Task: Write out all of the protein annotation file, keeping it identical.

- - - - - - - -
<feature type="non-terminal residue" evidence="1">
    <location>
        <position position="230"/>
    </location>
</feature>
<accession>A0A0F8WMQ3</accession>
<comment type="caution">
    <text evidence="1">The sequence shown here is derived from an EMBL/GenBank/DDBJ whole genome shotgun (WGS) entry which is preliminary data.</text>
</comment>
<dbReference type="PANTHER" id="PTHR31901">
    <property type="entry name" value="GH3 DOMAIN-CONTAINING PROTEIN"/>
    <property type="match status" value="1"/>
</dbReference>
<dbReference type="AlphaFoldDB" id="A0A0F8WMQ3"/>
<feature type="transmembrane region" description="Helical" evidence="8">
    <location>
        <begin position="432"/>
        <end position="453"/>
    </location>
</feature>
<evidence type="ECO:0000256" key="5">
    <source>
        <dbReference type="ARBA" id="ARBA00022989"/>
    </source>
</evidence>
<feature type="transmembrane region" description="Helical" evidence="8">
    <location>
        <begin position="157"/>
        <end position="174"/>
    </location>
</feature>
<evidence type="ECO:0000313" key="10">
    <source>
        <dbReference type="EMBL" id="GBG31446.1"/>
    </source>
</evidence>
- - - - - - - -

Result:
<feature type="non-terminal residue" evidence="1">
    <location>
        <position position="230"/>
    </location>
</feature>
<accession>A0A0F8WMQ3</accession>
<comment type="caution">
    <text evidence="1">The sequence shown here is derived from an EMBL/GenBank/DDBJ whole genome shotgun (WGS) entry which is preliminary data.</text>
</comment>
<dbReference type="PANTHER" id="PTHR31901">
    <property type="entry name" value="GH3 DOMAIN-CONTAINING PROTEIN"/>
    <property type="match status" value="1"/>
</dbReference>
<dbReference type="AlphaFoldDB" id="A0A0F8WMQ3"/>
<feature type="transmembrane region" description="Helical" evidence="8">
    <location>
        <begin position="432"/>
        <end position="453"/>
    </location>
</feature>
<evidence type="ECO:0000256" key="5">
    <source>
        <dbReference type="ARBA" id="ARBA00022989"/>
    </source>
</evidence>
<feature type="transmembrane region" description="Helical" evidence="8">
    <location>
        <begin position="157"/>
        <end position="174"/>
    </location>
</feature>
<evidence type="ECO:0000313" key="10">
    <source>
        <dbReference type="EMBL" id="GBG31446.1"/>
    </source>
</evidence>